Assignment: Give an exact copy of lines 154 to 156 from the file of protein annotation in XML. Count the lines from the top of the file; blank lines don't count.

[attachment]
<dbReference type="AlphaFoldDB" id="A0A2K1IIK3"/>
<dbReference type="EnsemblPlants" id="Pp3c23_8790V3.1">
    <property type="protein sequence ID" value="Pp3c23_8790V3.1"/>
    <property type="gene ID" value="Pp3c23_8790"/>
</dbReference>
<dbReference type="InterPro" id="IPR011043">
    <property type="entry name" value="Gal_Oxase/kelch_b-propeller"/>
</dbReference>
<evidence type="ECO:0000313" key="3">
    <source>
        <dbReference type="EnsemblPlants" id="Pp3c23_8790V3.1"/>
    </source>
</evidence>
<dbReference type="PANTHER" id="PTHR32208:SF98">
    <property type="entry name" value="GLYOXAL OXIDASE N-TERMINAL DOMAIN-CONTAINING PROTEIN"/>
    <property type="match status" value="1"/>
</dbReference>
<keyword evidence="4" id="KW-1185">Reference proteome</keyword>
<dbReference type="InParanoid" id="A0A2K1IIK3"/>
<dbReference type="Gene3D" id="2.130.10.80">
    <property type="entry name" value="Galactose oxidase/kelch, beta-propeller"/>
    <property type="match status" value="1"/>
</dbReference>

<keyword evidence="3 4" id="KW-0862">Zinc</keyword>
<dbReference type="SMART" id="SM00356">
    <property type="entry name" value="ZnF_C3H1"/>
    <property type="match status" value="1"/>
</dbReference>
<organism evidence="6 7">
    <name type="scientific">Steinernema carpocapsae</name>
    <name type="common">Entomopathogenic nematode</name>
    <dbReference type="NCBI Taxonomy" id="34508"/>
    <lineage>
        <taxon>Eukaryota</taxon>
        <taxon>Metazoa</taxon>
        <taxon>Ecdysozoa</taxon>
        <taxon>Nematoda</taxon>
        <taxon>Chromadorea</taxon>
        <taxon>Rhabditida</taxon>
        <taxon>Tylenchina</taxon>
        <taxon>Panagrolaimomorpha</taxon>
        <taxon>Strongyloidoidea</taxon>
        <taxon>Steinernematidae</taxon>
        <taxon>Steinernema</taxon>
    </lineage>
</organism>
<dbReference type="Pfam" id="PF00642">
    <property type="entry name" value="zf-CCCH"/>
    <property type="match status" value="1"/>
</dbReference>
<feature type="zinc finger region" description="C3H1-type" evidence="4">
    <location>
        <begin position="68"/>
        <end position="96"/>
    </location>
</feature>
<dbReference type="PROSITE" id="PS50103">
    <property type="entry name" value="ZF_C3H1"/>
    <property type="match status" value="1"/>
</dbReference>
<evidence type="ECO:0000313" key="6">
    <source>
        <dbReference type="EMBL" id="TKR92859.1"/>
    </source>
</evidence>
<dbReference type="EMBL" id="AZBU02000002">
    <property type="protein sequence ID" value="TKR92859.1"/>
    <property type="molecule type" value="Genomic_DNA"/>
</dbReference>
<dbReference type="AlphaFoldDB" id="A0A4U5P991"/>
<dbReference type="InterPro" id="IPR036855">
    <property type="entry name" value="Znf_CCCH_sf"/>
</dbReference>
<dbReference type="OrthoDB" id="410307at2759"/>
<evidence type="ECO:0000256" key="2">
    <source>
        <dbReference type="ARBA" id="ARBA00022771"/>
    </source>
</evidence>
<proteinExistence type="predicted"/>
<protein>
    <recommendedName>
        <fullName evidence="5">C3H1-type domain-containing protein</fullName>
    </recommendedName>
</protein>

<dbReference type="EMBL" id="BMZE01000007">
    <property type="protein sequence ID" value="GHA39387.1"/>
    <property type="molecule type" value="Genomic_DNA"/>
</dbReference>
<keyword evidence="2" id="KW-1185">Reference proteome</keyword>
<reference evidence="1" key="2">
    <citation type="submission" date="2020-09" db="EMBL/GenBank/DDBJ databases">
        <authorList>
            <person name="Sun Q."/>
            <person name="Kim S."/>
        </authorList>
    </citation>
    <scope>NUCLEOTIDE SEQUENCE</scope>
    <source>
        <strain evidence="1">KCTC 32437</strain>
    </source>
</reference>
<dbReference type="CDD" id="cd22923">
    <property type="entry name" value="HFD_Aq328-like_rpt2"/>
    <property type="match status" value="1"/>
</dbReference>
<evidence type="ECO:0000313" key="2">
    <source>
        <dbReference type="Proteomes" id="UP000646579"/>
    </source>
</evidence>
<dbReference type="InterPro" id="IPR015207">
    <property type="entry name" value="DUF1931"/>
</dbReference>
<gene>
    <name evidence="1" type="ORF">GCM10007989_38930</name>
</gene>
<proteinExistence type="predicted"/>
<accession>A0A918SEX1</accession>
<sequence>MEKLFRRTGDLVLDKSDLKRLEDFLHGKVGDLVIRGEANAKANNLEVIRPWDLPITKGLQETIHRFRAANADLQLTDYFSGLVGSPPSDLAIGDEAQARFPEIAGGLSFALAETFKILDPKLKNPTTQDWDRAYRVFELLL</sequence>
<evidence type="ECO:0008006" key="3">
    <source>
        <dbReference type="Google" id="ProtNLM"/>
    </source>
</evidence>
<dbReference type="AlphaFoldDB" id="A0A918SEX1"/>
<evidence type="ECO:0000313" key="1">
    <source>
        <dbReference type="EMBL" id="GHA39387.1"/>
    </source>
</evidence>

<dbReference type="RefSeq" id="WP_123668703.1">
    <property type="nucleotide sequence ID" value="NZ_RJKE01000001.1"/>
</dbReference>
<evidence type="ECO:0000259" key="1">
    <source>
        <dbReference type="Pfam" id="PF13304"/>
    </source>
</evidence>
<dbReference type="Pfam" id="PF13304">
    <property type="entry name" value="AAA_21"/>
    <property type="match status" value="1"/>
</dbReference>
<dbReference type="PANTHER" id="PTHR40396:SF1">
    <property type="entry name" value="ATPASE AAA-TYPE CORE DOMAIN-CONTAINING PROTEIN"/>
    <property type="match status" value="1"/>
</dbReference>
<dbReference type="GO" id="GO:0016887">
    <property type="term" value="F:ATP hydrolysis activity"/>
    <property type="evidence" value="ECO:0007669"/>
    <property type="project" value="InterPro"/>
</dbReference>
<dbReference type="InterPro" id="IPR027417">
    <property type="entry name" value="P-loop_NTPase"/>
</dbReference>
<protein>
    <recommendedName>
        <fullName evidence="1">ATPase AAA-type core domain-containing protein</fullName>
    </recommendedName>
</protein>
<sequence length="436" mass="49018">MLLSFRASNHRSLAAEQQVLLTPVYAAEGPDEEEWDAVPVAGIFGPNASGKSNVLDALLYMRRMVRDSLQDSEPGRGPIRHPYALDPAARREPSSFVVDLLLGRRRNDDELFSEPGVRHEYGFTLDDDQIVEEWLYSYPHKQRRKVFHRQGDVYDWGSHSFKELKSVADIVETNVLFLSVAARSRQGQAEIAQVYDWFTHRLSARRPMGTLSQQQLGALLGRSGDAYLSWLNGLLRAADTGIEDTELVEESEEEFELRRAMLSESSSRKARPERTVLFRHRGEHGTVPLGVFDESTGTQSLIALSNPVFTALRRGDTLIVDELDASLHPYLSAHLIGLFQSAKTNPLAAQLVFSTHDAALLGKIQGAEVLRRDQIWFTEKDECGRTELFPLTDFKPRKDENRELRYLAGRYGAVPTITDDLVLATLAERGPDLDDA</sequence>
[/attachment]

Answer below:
    <property type="entry name" value="P-loop_NTPase"/>
</dbReference>
<protein>